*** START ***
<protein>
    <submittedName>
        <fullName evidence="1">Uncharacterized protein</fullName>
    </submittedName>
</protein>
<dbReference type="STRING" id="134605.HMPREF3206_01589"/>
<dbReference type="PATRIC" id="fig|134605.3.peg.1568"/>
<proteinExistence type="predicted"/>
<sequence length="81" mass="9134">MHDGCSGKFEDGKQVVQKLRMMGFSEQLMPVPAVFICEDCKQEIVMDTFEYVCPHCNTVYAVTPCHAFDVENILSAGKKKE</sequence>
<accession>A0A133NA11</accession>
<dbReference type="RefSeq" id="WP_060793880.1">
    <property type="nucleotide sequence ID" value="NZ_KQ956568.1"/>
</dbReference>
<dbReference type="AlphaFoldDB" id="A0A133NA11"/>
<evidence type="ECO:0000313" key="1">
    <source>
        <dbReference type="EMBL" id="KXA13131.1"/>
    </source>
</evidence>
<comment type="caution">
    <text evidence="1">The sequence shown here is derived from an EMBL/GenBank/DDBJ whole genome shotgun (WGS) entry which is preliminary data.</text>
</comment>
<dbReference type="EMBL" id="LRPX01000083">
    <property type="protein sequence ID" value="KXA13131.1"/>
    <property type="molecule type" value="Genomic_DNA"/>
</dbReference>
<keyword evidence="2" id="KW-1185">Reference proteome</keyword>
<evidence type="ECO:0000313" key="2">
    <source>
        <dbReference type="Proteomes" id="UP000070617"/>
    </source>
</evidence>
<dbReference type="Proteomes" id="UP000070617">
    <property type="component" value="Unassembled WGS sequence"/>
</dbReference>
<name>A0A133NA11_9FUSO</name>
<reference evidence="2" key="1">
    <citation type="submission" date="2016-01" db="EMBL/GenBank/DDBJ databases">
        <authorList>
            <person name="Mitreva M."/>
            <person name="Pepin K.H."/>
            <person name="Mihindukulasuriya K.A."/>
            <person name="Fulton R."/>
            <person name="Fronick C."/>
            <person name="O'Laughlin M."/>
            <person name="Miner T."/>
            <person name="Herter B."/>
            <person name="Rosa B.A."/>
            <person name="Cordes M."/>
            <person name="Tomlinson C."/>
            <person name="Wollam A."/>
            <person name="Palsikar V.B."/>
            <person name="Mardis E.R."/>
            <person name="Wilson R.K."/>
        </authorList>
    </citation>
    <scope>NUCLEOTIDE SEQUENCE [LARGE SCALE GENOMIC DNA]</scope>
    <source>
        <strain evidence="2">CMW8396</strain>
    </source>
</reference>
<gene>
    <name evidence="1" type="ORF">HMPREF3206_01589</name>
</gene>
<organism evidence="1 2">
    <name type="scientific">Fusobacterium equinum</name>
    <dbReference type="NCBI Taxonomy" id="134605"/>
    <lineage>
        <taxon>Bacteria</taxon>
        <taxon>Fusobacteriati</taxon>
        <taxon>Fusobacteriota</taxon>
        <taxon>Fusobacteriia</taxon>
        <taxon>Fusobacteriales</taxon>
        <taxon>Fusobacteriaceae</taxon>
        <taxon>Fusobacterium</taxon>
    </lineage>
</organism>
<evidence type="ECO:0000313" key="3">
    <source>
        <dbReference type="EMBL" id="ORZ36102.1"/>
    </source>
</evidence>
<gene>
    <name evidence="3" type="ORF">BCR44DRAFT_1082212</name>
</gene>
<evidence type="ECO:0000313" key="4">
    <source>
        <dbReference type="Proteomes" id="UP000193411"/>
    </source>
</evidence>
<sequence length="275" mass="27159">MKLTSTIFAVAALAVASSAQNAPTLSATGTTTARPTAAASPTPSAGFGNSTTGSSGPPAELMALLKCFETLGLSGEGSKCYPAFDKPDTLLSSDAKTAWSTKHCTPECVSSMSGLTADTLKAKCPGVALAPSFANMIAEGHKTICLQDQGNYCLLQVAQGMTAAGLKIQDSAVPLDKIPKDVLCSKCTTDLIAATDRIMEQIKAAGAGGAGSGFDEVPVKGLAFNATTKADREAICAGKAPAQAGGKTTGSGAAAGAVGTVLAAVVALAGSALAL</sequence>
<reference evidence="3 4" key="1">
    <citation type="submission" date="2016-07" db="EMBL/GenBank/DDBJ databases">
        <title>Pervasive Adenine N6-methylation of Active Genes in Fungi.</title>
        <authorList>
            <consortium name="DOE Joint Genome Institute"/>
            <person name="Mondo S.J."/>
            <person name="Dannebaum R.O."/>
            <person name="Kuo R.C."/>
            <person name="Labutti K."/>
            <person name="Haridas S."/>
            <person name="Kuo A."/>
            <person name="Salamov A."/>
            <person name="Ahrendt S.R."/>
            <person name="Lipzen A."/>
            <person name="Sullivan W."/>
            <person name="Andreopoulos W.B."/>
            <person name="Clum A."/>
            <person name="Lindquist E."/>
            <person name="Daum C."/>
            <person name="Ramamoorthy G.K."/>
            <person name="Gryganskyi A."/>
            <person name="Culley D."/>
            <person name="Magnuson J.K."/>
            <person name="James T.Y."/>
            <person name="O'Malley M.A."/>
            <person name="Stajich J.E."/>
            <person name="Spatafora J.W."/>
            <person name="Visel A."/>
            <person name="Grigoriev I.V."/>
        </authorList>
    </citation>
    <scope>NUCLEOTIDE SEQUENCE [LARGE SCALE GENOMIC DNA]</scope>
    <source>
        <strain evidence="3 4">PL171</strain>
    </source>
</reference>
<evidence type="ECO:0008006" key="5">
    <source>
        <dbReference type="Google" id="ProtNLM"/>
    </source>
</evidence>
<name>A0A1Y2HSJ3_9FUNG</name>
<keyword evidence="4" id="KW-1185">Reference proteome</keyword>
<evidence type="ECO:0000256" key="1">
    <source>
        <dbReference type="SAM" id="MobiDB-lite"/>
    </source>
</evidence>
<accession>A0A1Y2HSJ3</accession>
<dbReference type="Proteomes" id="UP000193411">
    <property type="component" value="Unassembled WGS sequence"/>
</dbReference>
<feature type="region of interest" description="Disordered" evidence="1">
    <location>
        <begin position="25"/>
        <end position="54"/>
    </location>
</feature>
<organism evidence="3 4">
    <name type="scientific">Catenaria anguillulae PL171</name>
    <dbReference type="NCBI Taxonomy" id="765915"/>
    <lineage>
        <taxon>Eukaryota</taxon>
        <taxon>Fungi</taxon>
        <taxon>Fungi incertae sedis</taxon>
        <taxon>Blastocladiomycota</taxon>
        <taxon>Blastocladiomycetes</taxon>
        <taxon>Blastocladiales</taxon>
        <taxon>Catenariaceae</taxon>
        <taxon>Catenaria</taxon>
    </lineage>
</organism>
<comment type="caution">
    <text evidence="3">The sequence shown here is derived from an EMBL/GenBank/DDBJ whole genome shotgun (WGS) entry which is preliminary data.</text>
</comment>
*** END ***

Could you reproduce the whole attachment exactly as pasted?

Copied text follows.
<protein>
    <submittedName>
        <fullName evidence="1">Uncharacterized protein</fullName>
    </submittedName>
</protein>
<dbReference type="STRING" id="134605.HMPREF3206_01589"/>
<dbReference type="PATRIC" id="fig|134605.3.peg.1568"/>
<proteinExistence type="predicted"/>
<sequence length="81" mass="9134">MHDGCSGKFEDGKQVVQKLRMMGFSEQLMPVPAVFICEDCKQEIVMDTFEYVCPHCNTVYAVTPCHAFDVENILSAGKKKE</sequence>
<accession>A0A133NA11</accession>
<dbReference type="RefSeq" id="WP_060793880.1">
    <property type="nucleotide sequence ID" value="NZ_KQ956568.1"/>
</dbReference>
<dbReference type="AlphaFoldDB" id="A0A133NA11"/>
<evidence type="ECO:0000313" key="1">
    <source>
        <dbReference type="EMBL" id="KXA13131.1"/>
    </source>
</evidence>
<comment type="caution">
    <text evidence="1">The sequence shown here is derived from an EMBL/GenBank/DDBJ whole genome shotgun (WGS) entry which is preliminary data.</text>
</comment>
<dbReference type="EMBL" id="LRPX01000083">
    <property type="protein sequence ID" value="KXA13131.1"/>
    <property type="molecule type" value="Genomic_DNA"/>
</dbReference>
<keyword evidence="2" id="KW-1185">Reference proteome</keyword>
<evidence type="ECO:0000313" key="2">
    <source>
        <dbReference type="Proteomes" id="UP000070617"/>
    </source>
</evidence>
<dbReference type="Proteomes" id="UP000070617">
    <property type="component" value="Unassembled WGS sequence"/>
</dbReference>
<name>A0A133NA11_9FUSO</name>
<reference evidence="2" key="1">
    <citation type="submission" date="2016-01" db="EMBL/GenBank/DDBJ databases">
        <authorList>
            <person name="Mitreva M."/>
            <person name="Pepin K.H."/>
            <person name="Mihindukulasuriya K.A."/>
            <person name="Fulton R."/>
            <person name="Fronick C."/>
            <person name="O'Laughlin M."/>
            <person name="Miner T."/>
            <person name="Herter B."/>
            <person name="Rosa B.A."/>
            <person name="Cordes M."/>
            <person name="Tomlinson C."/>
            <person name="Wollam A."/>
            <person name="Palsikar V.B."/>
            <person name="Mardis E.R."/>
            <person name="Wilson R.K."/>
        </authorList>
    </citation>
    <scope>NUCLEOTIDE SEQUENCE [LARGE SCALE GENOMIC DNA]</scope>
    <source>
        <strain evidence="2">CMW8396</strain>
    </source>
</reference>
<gene>
    <name evidence="1" type="ORF">HMPREF3206_01589</name>
</gene>
<organism evidence="1 2">
    <name type="scientific">Fusobacterium equinum</name>
    <dbReference type="NCBI Taxonomy" id="134605"/>
    <lineage>
        <taxon>Bacteria</taxon>
        <taxon>Fusobacteriati</taxon>
        <taxon>Fusobacteriota</taxon>
        <taxon>Fusobacteriia</taxon>
        <taxon>Fusobacteriales</taxon>
        <taxon>Fusobacteriaceae</taxon>
        <taxon>Fusobacterium</taxon>
    </lineage>
</organism>
<evidence type="ECO:0000313" key="3">
    <source>
        <dbReference type="EMBL" id="ORZ36102.1"/>
    </source>
</evidence>
<gene>
    <name evidence="3" type="ORF">BCR44DRAFT_1082212</name>
</gene>
<evidence type="ECO:0000313" key="4">
    <source>
        <dbReference type="Proteomes" id="UP000193411"/>
    </source>
</evidence>
<sequence length="275" mass="27159">MKLTSTIFAVAALAVASSAQNAPTLSATGTTTARPTAAASPTPSAGFGNSTTGSSGPPAELMALLKCFETLGLSGEGSKCYPAFDKPDTLLSSDAKTAWSTKHCTPECVSSMSGLTADTLKAKCPGVALAPSFANMIAEGHKTICLQDQGNYCLLQVAQGMTAAGLKIQDSAVPLDKIPKDVLCSKCTTDLIAATDRIMEQIKAAGAGGAGSGFDEVPVKGLAFNATTKADREAICAGKAPAQAGGKTTGSGAAAGAVGTVLAAVVALAGSALAL</sequence>
<reference evidence="3 4" key="1">
    <citation type="submission" date="2016-07" db="EMBL/GenBank/DDBJ databases">
        <title>Pervasive Adenine N6-methylation of Active Genes in Fungi.</title>
        <authorList>
            <consortium name="DOE Joint Genome Institute"/>
            <person name="Mondo S.J."/>
            <person name="Dannebaum R.O."/>
            <person name="Kuo R.C."/>
            <person name="Labutti K."/>
            <person name="Haridas S."/>
            <person name="Kuo A."/>
            <person name="Salamov A."/>
            <person name="Ahrendt S.R."/>
            <person name="Lipzen A."/>
            <person name="Sullivan W."/>
            <person name="Andreopoulos W.B."/>
            <person name="Clum A."/>
            <person name="Lindquist E."/>
            <person name="Daum C."/>
            <person name="Ramamoorthy G.K."/>
            <person name="Gryganskyi A."/>
            <person name="Culley D."/>
            <person name="Magnuson J.K."/>
            <person name="James T.Y."/>
            <person name="O'Malley M.A."/>
            <person name="Stajich J.E."/>
            <person name="Spatafora J.W."/>
            <person name="Visel A."/>
            <person name="Grigoriev I.V."/>
        </authorList>
    </citation>
    <scope>NUCLEOTIDE SEQUENCE [LARGE SCALE GENOMIC DNA]</scope>
    <source>
        <strain evidence="3 4">PL171</strain>
    </source>
</reference>
<evidence type="ECO:0008006" key="5">
    <source>
        <dbReference type="Google" id="ProtNLM"/>
    </source>
</evidence>
<name>A0A1Y2HSJ3_9FUNG</name>
<keyword evidence="4" id="KW-1185">Reference proteome</keyword>
<evidence type="ECO:0000256" key="1">
    <source>
        <dbReference type="SAM" id="MobiDB-lite"/>
    </source>
</evidence>
<accession>A0A1Y2HSJ3</accession>
<dbReference type="Proteomes" id="UP000193411">
    <property type="component" value="Unassembled WGS sequence"/>
</dbReference>
<feature type="region of interest" description="Disordered" evidence="1">
    <location>
        <begin position="25"/>
        <end position="54"/>
    </location>
</feature>
<organism evidence="3 4">
    <name type="scientific">Catenaria anguillulae PL171</name>
    <dbReference type="NCBI Taxonomy" id="765915"/>
    <lineage>
        <taxon>Eukaryota</taxon>
        <taxon>Fungi</taxon>
        <taxon>Fungi incertae sedis</taxon>
        <taxon>Blastocladiomycota</taxon>
        <taxon>Blastocladiomycetes</taxon>
        <taxon>Blastocladiales</taxon>
        <taxon>Catenariaceae</taxon>
        <taxon>Catenaria</taxon>
    </lineage>
</organism>
<comment type="caution">
    <text evidence="3">The sequence shown here is derived from an EMBL/GenBank/DDBJ whole genome shotgun (WGS) entry which is preliminary data.</text>
</comment>